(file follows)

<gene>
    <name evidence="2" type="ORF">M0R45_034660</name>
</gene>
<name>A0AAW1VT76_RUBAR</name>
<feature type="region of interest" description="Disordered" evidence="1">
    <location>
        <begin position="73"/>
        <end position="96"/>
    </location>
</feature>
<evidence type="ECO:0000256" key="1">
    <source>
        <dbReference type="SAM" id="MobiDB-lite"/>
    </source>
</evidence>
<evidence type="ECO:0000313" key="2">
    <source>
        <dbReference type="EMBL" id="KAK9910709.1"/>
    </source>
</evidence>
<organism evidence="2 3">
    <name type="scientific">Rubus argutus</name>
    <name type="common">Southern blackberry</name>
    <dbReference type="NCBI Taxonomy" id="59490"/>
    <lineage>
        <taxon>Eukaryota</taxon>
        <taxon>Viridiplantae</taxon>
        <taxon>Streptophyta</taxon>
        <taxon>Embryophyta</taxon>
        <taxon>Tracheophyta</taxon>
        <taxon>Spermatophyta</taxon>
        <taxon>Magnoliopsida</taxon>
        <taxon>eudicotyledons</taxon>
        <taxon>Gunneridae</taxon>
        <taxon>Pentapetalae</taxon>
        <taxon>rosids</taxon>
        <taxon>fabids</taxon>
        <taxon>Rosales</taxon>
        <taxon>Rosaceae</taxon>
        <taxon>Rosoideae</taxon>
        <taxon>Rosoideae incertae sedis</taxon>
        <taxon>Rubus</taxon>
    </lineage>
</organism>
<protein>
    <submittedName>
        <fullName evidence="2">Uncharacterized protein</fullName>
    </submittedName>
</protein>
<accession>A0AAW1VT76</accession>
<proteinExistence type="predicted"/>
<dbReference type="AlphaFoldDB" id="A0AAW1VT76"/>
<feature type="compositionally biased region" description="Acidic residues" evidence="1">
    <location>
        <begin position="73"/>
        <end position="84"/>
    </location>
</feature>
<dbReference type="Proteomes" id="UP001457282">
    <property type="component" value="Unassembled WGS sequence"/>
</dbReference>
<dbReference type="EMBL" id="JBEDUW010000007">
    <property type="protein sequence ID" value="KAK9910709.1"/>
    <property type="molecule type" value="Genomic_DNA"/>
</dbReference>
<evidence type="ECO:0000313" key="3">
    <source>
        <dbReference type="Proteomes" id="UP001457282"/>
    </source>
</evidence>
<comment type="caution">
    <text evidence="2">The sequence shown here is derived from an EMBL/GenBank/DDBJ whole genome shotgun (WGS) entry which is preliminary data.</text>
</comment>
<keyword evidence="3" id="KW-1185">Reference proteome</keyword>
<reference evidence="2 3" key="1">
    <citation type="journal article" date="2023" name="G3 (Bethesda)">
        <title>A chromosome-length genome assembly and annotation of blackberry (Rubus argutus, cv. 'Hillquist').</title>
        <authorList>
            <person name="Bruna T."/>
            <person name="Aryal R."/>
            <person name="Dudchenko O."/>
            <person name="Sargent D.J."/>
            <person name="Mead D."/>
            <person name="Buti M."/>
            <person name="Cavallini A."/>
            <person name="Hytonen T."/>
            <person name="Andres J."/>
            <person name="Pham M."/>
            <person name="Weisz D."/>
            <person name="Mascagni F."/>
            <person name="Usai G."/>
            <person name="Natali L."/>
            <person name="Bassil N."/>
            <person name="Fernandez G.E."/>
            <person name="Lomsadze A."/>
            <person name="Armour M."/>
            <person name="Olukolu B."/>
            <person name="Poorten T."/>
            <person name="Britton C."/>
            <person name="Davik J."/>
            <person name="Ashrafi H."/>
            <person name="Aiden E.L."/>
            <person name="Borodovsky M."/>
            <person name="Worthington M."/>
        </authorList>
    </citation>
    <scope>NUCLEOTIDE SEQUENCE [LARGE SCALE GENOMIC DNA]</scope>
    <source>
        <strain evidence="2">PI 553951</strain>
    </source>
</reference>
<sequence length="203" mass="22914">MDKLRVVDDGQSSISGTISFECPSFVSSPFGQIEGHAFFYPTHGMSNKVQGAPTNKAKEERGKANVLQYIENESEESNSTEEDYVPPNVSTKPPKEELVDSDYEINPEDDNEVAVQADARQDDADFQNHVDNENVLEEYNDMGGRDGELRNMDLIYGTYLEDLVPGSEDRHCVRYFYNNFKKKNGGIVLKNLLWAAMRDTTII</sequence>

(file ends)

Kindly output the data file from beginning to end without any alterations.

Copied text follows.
<gene>
    <name evidence="2" type="ORF">M0R45_034660</name>
</gene>
<name>A0AAW1VT76_RUBAR</name>
<feature type="region of interest" description="Disordered" evidence="1">
    <location>
        <begin position="73"/>
        <end position="96"/>
    </location>
</feature>
<evidence type="ECO:0000256" key="1">
    <source>
        <dbReference type="SAM" id="MobiDB-lite"/>
    </source>
</evidence>
<evidence type="ECO:0000313" key="2">
    <source>
        <dbReference type="EMBL" id="KAK9910709.1"/>
    </source>
</evidence>
<organism evidence="2 3">
    <name type="scientific">Rubus argutus</name>
    <name type="common">Southern blackberry</name>
    <dbReference type="NCBI Taxonomy" id="59490"/>
    <lineage>
        <taxon>Eukaryota</taxon>
        <taxon>Viridiplantae</taxon>
        <taxon>Streptophyta</taxon>
        <taxon>Embryophyta</taxon>
        <taxon>Tracheophyta</taxon>
        <taxon>Spermatophyta</taxon>
        <taxon>Magnoliopsida</taxon>
        <taxon>eudicotyledons</taxon>
        <taxon>Gunneridae</taxon>
        <taxon>Pentapetalae</taxon>
        <taxon>rosids</taxon>
        <taxon>fabids</taxon>
        <taxon>Rosales</taxon>
        <taxon>Rosaceae</taxon>
        <taxon>Rosoideae</taxon>
        <taxon>Rosoideae incertae sedis</taxon>
        <taxon>Rubus</taxon>
    </lineage>
</organism>
<protein>
    <submittedName>
        <fullName evidence="2">Uncharacterized protein</fullName>
    </submittedName>
</protein>
<accession>A0AAW1VT76</accession>
<proteinExistence type="predicted"/>
<dbReference type="AlphaFoldDB" id="A0AAW1VT76"/>
<feature type="compositionally biased region" description="Acidic residues" evidence="1">
    <location>
        <begin position="73"/>
        <end position="84"/>
    </location>
</feature>
<dbReference type="Proteomes" id="UP001457282">
    <property type="component" value="Unassembled WGS sequence"/>
</dbReference>
<dbReference type="EMBL" id="JBEDUW010000007">
    <property type="protein sequence ID" value="KAK9910709.1"/>
    <property type="molecule type" value="Genomic_DNA"/>
</dbReference>
<evidence type="ECO:0000313" key="3">
    <source>
        <dbReference type="Proteomes" id="UP001457282"/>
    </source>
</evidence>
<comment type="caution">
    <text evidence="2">The sequence shown here is derived from an EMBL/GenBank/DDBJ whole genome shotgun (WGS) entry which is preliminary data.</text>
</comment>
<keyword evidence="3" id="KW-1185">Reference proteome</keyword>
<reference evidence="2 3" key="1">
    <citation type="journal article" date="2023" name="G3 (Bethesda)">
        <title>A chromosome-length genome assembly and annotation of blackberry (Rubus argutus, cv. 'Hillquist').</title>
        <authorList>
            <person name="Bruna T."/>
            <person name="Aryal R."/>
            <person name="Dudchenko O."/>
            <person name="Sargent D.J."/>
            <person name="Mead D."/>
            <person name="Buti M."/>
            <person name="Cavallini A."/>
            <person name="Hytonen T."/>
            <person name="Andres J."/>
            <person name="Pham M."/>
            <person name="Weisz D."/>
            <person name="Mascagni F."/>
            <person name="Usai G."/>
            <person name="Natali L."/>
            <person name="Bassil N."/>
            <person name="Fernandez G.E."/>
            <person name="Lomsadze A."/>
            <person name="Armour M."/>
            <person name="Olukolu B."/>
            <person name="Poorten T."/>
            <person name="Britton C."/>
            <person name="Davik J."/>
            <person name="Ashrafi H."/>
            <person name="Aiden E.L."/>
            <person name="Borodovsky M."/>
            <person name="Worthington M."/>
        </authorList>
    </citation>
    <scope>NUCLEOTIDE SEQUENCE [LARGE SCALE GENOMIC DNA]</scope>
    <source>
        <strain evidence="2">PI 553951</strain>
    </source>
</reference>
<sequence length="203" mass="22914">MDKLRVVDDGQSSISGTISFECPSFVSSPFGQIEGHAFFYPTHGMSNKVQGAPTNKAKEERGKANVLQYIENESEESNSTEEDYVPPNVSTKPPKEELVDSDYEINPEDDNEVAVQADARQDDADFQNHVDNENVLEEYNDMGGRDGELRNMDLIYGTYLEDLVPGSEDRHCVRYFYNNFKKKNGGIVLKNLLWAAMRDTTII</sequence>